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Fw: [AHRN] Letter from the Arabian Horse Rescue Network
ok so this might not be endurance related But how many Arabs are in
So for those of you who are interested....
From: Holdemhigh@aol.com <Holdemhigh@aol.com>
To: AHRN@onelist.com <AHRN@onelist.com>
Date: Sunday, January 23, 2000 9:38 AM
Subject: [AHRN] Letter from the Arabian Horse Rescue Network
>January 23, 2000
>In 1996 when I first came online it was on the AOL Pet Care Forum Arabian
horse boards. I had been working with Equus Sanctuary for about 2.5 years
at that time, and so jumped on those boards with both barrels loaded and
pointed about the number and quality of Arabian horses going to
slaughter---it got me nowhere. But I continued to post and started to make
friends and enjoy the people there. In May 1997 we posted about the small
herd of pathetic Arabians at the feedlot-those AOLers jumped in and that was
the beginning of the AHRN.
>For those of you not on AOL the AHRN/Arabian horse rescue warranted its own
folder on that board soon after we started to pull Arabian after Arabian and
find them homes. Our website went up in October 199__, and through that we
established our supporter list which is now over 1200. In February 99 the
Arabian Horse World article appeared and the hits to our site skyrocketed,
and the interest in our work did too. The single most common comment from
those folks was, "I had no idea this was happening…"
>That was a major educational tool for us, and as we have said before, took
guts on the part of Denise Hearst.
>We have placed well over 100 horses. There are probably 40 or so that were
placed so quickly that we never even got them on our website. There were
weeks at a time when I had 8-10 horses to care for when I got home from
work. In the summer of 1998 we started to acquire a few foster homes
willing to take horses with possible strangles. Our first foster family was
the Segovias…who took two pathetic youngsters-and then dealt with all of
their own horses getting sick as well.
>Our (meaning you folks as well as us at the frontline) ability to work
miracles together was amazing. In January 1999 the funds for those old
Draper girls came in so fast---one lady paid for one of them in full to save
her life-and we were not without what we needed to trailer them, care for
them and feed them the special feed they needed. But more important the
outcry to the school, and the continued efforts of one of the women who
initially contacted us about them-resulted in changes in policy for taking
donated horses at the school.
>99% of the horses we placed are still where we sent them. The 3-4 that did
not work out came back to us-in that, we are very fortunate. But the
matchmaking has been pretty fun really---I must have been a town matchmaker
in another life! I found that when someone contacted me with an
unquestionable, "That one is MINE~!" They were right---something about a
specific horse spoke to them, and since that is what happened with me and
Merlin-I understood that, and learned to trust it.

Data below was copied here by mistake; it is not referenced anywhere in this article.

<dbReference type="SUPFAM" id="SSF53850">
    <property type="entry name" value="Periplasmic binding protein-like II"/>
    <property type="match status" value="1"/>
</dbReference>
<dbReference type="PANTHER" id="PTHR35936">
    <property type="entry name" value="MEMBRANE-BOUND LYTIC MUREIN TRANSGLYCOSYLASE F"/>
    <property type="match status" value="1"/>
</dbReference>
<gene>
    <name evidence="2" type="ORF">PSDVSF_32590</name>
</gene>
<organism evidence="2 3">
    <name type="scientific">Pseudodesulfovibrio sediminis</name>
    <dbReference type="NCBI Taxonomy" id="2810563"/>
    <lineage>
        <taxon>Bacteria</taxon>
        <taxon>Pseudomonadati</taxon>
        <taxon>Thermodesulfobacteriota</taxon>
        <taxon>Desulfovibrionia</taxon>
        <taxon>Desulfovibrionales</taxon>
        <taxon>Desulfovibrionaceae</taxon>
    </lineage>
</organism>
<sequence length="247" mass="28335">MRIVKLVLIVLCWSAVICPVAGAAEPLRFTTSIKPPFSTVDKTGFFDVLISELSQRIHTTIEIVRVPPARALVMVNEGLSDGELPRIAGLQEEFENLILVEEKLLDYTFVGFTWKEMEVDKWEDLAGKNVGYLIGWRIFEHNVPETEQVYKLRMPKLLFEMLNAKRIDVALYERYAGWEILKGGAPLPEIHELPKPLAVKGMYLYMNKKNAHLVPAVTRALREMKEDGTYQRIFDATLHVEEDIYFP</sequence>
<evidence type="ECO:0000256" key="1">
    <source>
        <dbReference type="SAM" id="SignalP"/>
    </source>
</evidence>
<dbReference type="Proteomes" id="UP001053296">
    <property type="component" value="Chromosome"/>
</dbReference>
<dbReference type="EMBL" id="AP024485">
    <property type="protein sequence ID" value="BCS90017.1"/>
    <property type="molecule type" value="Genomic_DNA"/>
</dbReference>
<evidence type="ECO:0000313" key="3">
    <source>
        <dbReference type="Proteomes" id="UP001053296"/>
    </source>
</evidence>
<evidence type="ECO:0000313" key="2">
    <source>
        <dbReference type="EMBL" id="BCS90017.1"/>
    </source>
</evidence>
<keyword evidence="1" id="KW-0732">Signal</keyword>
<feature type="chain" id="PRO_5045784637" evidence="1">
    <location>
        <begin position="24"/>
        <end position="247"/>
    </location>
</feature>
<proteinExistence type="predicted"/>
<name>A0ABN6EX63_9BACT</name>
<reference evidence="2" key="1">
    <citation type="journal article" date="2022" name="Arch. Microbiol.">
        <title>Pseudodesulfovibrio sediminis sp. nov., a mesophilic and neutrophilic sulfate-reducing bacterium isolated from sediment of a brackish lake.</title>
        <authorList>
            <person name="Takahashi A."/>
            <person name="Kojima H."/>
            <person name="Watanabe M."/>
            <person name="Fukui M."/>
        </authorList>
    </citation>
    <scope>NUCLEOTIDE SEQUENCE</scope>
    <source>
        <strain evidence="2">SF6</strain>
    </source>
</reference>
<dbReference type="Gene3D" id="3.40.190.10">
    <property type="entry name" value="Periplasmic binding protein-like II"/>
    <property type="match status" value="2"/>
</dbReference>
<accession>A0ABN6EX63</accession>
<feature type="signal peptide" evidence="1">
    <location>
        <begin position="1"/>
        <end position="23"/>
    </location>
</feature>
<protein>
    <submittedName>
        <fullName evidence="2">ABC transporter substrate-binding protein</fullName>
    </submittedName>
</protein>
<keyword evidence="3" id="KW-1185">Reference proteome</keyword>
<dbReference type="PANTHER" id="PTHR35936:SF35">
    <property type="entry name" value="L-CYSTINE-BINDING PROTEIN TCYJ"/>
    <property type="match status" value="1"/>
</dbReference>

>People have said quite often, "I don't know how you do that-go down to the
feedlot." Most of the time it didn't bother me---I knew that we were doing
the most we could do, and I guess I was able to go there, look at the ones
we were pulling and go home. It wasn't difficult for me (with a couple of
exceptions) to have a horse here for a month or so and then let them go
because I knew there were going somewhere where they would get more
attention. Usually I had so many here that to create a real one-to-one bond
wasn't possible---my free time was spent with Arthur and Merlin. The ones
that I had to work especially hard with---if they were really sick or really
frightened-were the ones that I found difficult to let go.
>The little filly Libby that came with Calricia will always be one girl I
feel especially proud of. I had to learn a whole new method of working with
horses because of her. Terrified when she arrived…couldn't get near her.
Five months later she walked down the driveway and on to the trailer like a
pro. It was one of my best moments ever.
>But I do not aspire to martyrdom---doesn't suit me. I have just always had
a knack for getting things done and organized. However, since last summer I
have found myself fatigued physically and emotionally from this---and have
thought of discontinuing this work. I look at Merlin who is out of shape
and overweight from lack of work, and spend so much time after my full-time
job doing AHRN stuff that my own horses stand and stare at me---as if to
say, "Excuse me…we're here ya know!" I feel like the pediatrician who is
wonderful to his patients but his own kids are not well and in trouble!
>The thing I don't like at all is that I seem to have come full circle and
arrived back in a place I don't want to be. The anger at the continued
disregard for the lives of these animals, the numbers bred, the former
owners and breeders contacted who don't care that this youngster has ended
up where they are, but they are expecting 4 or 6 more new foals this year.
The justification of continuing to breed as if an Arabian horse has never
gone to slaughter. It seems that someone else breeds all the horses that